Harry Dunn: Coroner criticises US government over lack of driver training for Americans at base near where teenager died

The coroner in the inquest into the death of Harry Dunn has recommended better driver training for Americans at the RAF base near where the 19-year-old was killed.

Mr Dunn was hit by a Volvo driven by Anne Sacoolas in August 2019, after she drove on the wrong side of the B4031 in Northamptonshire while he was riding a motorbike.

He died in hospital the same day.

The coroner concluded Mr Dunn died as a result of a road traffic collision and issued three prevention of future death notices in a bid to stop similar tragedies occurring.

Analysis: Harry's family still have questions over crash - but killer has remained in the shadows

Two prevention of death notices were sent to the UK's Department of Health over the drugs paramedics carry and overworked ambulance services.

A third notice was issued to the Foreign Office and the Ministry of Defence around driver training at RAF Croughton.

Sacoolas, a US government employee, had been based at the RAF station - which is also used by US forces - at the time the crash happened.

Northamptonshire coroner Anne Pember criticised the US government for a lack of training provided to Sacoolas before the crash.

Harry Dunn's family responds

Neither Sacoolas nor representatives from the US embassy attended the inquest - prompting the Dunn family spokesperson Radd Seiger to say the US government's position was that "lives of UK citizens like Harry ultimately do not matter".

He said: "It was not enough for them to kill Harry. It wasn't enough for them to then kick Harry's family in their darkest hour and seek to deny and delay the justice that they were entitled to."

Speaking to Sky News after the inquest, Harry's mother Charlotte Charles said the family is "relieved", "proud" and "tired".

Asked if she thinks she will ever get to see Sacoolas face to face, Ms Charles said the American "hasn't got it in her".

"She's just a coward," she said. "Sadly, that's the only word that I can sum up. We're disgusted. Disappointed doesn't come anywhere close."

Ms Charles criticised Sacoolas for "snubbing" not just Harry's family, but the coroner too.

"It's just extremely difficult for me to get my head around with her being a mum of three herself," she added.

"She really could have had the chance to redeem herself a little bit this week and show us that she really did care."

If she ever got the chance to have a conversation with Sacoolas, she said she would have wanted her to show remorse.

"We understand you made one horrific error in your driving that night," she said.

"Your driving, we can forgive… running away, we can't forgive. I couldn't have done that."

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Mr Seiger also said Labour, if they get into power, has promised the family a public inquiry into how Sacoolas was able to leave the country with diplomatic immunity after causing Harry's death.

"We won't let [the US government] get away with it and we look forward to working with the next government to establish this public inquiry," he said.

"We were all horrified as a nation to see how the US government treated Harry's family. This must never happen again.

"The American national anthem ends 'land of the free, home of the brave'. They haven't demonstrated an ounce of bravery at all preferring to run, hide and obstruct."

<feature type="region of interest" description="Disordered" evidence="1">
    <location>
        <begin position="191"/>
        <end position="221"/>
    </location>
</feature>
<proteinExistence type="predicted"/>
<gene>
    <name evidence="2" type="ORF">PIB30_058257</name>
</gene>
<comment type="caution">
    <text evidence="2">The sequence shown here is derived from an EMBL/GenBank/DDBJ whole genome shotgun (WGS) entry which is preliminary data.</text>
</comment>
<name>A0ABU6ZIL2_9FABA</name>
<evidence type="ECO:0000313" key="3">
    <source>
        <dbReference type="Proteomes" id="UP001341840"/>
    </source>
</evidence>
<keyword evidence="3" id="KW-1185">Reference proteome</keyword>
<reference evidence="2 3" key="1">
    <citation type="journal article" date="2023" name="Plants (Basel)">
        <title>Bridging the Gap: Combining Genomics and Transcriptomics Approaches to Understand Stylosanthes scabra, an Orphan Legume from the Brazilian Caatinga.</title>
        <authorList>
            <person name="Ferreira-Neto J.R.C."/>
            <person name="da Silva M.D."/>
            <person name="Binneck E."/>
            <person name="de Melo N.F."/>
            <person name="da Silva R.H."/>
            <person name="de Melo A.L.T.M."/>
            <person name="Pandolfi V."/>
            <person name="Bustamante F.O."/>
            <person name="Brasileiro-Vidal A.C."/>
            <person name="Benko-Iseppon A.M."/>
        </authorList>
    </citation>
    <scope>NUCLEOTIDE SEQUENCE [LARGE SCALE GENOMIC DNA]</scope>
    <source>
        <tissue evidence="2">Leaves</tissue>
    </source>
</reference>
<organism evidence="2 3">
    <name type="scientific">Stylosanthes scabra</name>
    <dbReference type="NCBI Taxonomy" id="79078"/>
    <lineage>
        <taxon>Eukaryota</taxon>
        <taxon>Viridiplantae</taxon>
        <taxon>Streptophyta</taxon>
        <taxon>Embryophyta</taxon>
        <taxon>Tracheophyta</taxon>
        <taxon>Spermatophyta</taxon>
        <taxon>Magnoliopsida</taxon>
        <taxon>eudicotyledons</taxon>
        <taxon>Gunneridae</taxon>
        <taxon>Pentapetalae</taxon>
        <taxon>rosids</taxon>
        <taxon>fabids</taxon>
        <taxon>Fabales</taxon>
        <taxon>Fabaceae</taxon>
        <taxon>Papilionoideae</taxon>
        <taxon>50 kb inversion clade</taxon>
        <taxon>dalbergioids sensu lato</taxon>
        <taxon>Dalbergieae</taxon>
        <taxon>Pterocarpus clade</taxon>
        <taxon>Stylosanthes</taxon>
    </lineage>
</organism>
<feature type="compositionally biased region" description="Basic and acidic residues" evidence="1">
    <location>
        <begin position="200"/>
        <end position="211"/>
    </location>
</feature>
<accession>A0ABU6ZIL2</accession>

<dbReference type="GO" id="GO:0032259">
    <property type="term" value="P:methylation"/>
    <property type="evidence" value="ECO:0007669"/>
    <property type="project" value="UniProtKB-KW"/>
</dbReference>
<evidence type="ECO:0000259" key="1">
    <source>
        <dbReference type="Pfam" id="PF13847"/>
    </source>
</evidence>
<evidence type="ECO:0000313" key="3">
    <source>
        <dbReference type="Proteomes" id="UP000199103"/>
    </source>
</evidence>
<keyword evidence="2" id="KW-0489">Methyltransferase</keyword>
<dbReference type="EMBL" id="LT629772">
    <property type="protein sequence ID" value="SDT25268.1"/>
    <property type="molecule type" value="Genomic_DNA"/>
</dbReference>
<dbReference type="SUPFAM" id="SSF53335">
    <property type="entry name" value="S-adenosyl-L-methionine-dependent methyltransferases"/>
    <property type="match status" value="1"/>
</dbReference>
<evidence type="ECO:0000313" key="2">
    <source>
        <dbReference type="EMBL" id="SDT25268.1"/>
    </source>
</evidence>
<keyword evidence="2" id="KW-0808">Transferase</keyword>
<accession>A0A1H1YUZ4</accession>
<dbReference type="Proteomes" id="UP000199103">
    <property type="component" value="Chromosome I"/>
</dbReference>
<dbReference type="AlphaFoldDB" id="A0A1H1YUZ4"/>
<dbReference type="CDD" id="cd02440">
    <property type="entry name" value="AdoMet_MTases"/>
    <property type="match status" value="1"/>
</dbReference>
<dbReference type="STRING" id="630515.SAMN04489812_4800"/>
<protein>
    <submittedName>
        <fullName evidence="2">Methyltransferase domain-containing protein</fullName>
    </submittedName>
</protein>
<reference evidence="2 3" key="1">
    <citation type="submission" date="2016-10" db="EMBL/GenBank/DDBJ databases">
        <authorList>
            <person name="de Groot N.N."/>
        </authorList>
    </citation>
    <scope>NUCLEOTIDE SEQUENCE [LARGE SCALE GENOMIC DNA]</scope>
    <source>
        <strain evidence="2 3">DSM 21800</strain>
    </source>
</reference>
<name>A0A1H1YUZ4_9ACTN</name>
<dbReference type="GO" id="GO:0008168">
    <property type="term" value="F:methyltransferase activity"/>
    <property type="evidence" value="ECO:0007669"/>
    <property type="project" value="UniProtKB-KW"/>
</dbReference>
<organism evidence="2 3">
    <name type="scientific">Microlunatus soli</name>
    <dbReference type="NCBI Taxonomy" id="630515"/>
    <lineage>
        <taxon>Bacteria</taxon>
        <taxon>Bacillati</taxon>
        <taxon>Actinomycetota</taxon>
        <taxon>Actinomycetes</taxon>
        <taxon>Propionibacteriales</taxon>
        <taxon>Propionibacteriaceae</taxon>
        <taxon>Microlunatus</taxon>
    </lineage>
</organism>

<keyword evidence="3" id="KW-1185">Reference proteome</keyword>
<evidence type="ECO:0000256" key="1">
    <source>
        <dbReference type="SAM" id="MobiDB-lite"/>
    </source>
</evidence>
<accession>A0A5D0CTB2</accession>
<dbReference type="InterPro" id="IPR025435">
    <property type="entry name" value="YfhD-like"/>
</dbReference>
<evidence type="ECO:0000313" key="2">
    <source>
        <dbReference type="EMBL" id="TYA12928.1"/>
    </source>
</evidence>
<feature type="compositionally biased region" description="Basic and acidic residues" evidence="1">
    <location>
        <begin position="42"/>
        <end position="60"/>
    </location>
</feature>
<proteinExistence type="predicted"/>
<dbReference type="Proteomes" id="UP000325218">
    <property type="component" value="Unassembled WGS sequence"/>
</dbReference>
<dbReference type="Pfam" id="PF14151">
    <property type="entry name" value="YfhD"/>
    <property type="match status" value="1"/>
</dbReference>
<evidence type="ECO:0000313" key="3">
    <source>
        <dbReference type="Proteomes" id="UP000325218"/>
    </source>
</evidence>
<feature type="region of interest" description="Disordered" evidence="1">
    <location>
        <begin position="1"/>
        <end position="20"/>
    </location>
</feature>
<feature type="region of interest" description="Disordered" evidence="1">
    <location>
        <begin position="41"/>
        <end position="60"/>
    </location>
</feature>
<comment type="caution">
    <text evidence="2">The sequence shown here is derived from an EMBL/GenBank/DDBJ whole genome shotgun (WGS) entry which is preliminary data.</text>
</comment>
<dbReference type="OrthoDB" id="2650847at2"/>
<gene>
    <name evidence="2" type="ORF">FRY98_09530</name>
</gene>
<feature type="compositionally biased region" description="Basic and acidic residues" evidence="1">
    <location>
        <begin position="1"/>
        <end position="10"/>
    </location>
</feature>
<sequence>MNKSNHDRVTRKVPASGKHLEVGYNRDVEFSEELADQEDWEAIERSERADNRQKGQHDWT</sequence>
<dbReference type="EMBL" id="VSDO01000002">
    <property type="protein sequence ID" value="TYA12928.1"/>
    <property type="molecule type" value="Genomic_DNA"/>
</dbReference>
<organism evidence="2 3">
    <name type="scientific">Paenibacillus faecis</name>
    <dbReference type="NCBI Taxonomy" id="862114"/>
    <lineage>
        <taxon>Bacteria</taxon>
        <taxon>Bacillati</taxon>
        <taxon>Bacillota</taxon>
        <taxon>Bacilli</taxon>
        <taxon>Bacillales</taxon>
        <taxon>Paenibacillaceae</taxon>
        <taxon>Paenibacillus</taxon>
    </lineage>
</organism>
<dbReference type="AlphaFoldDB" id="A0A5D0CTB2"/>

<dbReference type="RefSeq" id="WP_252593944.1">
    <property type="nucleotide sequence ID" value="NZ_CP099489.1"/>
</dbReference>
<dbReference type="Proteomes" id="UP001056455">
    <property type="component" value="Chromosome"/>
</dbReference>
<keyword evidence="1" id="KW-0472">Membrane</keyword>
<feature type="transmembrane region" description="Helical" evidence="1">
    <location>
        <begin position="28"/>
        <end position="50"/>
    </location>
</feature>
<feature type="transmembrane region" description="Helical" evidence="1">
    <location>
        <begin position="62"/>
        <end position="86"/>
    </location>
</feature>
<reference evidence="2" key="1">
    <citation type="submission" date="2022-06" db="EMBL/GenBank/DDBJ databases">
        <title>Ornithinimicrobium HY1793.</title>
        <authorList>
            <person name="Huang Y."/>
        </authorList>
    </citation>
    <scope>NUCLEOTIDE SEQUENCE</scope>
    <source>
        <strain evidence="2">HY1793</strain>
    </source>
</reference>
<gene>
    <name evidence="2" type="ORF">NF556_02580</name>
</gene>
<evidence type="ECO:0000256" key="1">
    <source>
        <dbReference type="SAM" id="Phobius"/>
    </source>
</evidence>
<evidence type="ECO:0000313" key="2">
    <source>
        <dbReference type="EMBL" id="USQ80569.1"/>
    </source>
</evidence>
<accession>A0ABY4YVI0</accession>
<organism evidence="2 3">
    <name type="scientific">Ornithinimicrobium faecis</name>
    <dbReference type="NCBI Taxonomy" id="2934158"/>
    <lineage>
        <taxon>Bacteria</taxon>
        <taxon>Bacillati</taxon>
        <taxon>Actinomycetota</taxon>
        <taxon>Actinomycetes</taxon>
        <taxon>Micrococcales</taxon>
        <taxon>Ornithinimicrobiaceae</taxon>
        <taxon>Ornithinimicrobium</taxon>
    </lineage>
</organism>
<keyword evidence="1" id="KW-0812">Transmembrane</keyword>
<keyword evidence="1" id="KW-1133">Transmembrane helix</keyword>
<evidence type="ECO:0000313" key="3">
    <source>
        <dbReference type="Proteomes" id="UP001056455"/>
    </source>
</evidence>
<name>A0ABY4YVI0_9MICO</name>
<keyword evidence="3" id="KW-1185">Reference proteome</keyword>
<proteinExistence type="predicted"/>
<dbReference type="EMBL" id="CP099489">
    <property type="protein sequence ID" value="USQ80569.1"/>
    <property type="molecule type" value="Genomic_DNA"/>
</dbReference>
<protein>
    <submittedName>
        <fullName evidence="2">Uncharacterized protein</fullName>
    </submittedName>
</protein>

Anne Sacoolas's witness statements

Evidence and two witness statements from Sacoolas were read out during the inquest after the US government employee rejected the coroner's invitation to attend in person.

In one of the statements Sacoolas apologised for the "tragic mistake" she made on the day of the crash and said it was something that would live with her "every single day for the rest of my life".

She said that when she turned out of RAF Croughton, taking a left turn, she instinctively moved to the right side of the road as she was "accustomed to driving in the US".

She also told Northamptonshire Police in a voluntary interview two months after the crash that she was a "safe driver" but "drove like an American and drove on the American side of the road".

The 45-year-old said she had not received any training on driving on UK roads after arriving in the country and after the crash "hysterically flagged down a motorist" and "begged her to get help".

"There is not a single day that goes by that Harry is not on my mind, and I am deeply sorry for the pain that I have caused," Sacoolas said in the statement.

Reacting to the statements, Mr Seiger said: "We have heard most of that before.

"Why on earth is Sacoolas not in court to answer the court's and the family's questions?"

Sacoolas left Britain 19 days after the crash after the US Department of State asserted diplomatic immunity on her behalf.

In December 2022, after a protracted battle for justice by the family, she appeared before a High Court judge at the Old Bailey via video link from the US, when she pleaded guilty to causing death by careless driving.

Sacoolas was advised against attending her sentencing hearing by the state department, which prompted the Dunn family to say they were "horrified" the American government was "actively interfering in our criminal justice system".

She was given an eight-month prison sentence, suspended for a year.

The inquest also heard from Mr Dunn's twin brother Niall who referred to him as "an amazing person" who helped him when he found life hard-going.

In a video played to the inquest, he said: "I couldn't have asked for a better brother, but beyond that, just a better person to just be forced to know".